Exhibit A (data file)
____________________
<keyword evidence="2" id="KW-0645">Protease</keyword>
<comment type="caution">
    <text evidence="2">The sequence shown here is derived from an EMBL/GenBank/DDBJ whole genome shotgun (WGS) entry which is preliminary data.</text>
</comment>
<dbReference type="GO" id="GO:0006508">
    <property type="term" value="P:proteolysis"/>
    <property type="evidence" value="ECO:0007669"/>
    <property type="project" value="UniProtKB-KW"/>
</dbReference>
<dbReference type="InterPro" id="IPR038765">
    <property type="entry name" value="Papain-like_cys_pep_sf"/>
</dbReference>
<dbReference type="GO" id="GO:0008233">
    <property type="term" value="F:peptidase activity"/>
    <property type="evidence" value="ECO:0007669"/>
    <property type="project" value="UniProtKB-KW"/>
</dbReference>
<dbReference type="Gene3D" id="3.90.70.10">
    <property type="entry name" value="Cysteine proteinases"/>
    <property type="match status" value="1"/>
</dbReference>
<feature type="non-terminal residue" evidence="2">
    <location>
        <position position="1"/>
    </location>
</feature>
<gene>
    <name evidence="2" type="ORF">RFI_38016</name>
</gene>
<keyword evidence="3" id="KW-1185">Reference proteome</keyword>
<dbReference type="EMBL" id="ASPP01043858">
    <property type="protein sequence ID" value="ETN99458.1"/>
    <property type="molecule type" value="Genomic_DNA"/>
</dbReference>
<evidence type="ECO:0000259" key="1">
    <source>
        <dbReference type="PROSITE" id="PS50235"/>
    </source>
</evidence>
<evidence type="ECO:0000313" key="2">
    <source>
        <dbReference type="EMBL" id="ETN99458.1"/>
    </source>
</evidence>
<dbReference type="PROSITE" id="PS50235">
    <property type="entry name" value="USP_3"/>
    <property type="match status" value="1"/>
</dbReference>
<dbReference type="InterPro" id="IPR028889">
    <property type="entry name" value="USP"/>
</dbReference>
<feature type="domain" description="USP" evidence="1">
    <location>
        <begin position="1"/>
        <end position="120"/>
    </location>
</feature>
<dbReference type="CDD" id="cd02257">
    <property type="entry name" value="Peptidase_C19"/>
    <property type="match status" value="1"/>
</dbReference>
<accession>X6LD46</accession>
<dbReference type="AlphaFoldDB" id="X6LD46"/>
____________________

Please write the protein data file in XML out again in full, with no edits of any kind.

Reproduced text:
<keyword evidence="2" id="KW-0645">Protease</keyword>
<comment type="caution">
    <text evidence="2">The sequence shown here is derived from an EMBL/GenBank/DDBJ whole genome shotgun (WGS) entry which is preliminary data.</text>
</comment>
<dbReference type="GO" id="GO:0006508">
    <property type="term" value="P:proteolysis"/>
    <property type="evidence" value="ECO:0007669"/>
    <property type="project" value="UniProtKB-KW"/>
</dbReference>
<dbReference type="InterPro" id="IPR038765">
    <property type="entry name" value="Papain-like_cys_pep_sf"/>
</dbReference>
<dbReference type="GO" id="GO:0008233">
    <property type="term" value="F:peptidase activity"/>
    <property type="evidence" value="ECO:0007669"/>
    <property type="project" value="UniProtKB-KW"/>
</dbReference>
<dbReference type="Gene3D" id="3.90.70.10">
    <property type="entry name" value="Cysteine proteinases"/>
    <property type="match status" value="1"/>
</dbReference>
<feature type="non-terminal residue" evidence="2">
    <location>
        <position position="1"/>
    </location>
</feature>
<gene>
    <name evidence="2" type="ORF">RFI_38016</name>
</gene>
<keyword evidence="3" id="KW-1185">Reference proteome</keyword>
<dbReference type="EMBL" id="ASPP01043858">
    <property type="protein sequence ID" value="ETN99458.1"/>
    <property type="molecule type" value="Genomic_DNA"/>
</dbReference>
<evidence type="ECO:0000259" key="1">
    <source>
        <dbReference type="PROSITE" id="PS50235"/>
    </source>
</evidence>
<evidence type="ECO:0000313" key="2">
    <source>
        <dbReference type="EMBL" id="ETN99458.1"/>
    </source>
</evidence>
<dbReference type="PROSITE" id="PS50235">
    <property type="entry name" value="USP_3"/>
    <property type="match status" value="1"/>
</dbReference>
<dbReference type="InterPro" id="IPR028889">
    <property type="entry name" value="USP"/>
</dbReference>
<feature type="domain" description="USP" evidence="1">
    <location>
        <begin position="1"/>
        <end position="120"/>
    </location>
</feature>
<dbReference type="CDD" id="cd02257">
    <property type="entry name" value="Peptidase_C19"/>
    <property type="match status" value="1"/>
</dbReference>
<accession>X6LD46</accession>
<dbReference type="AlphaFoldDB" id="X6LD46"/>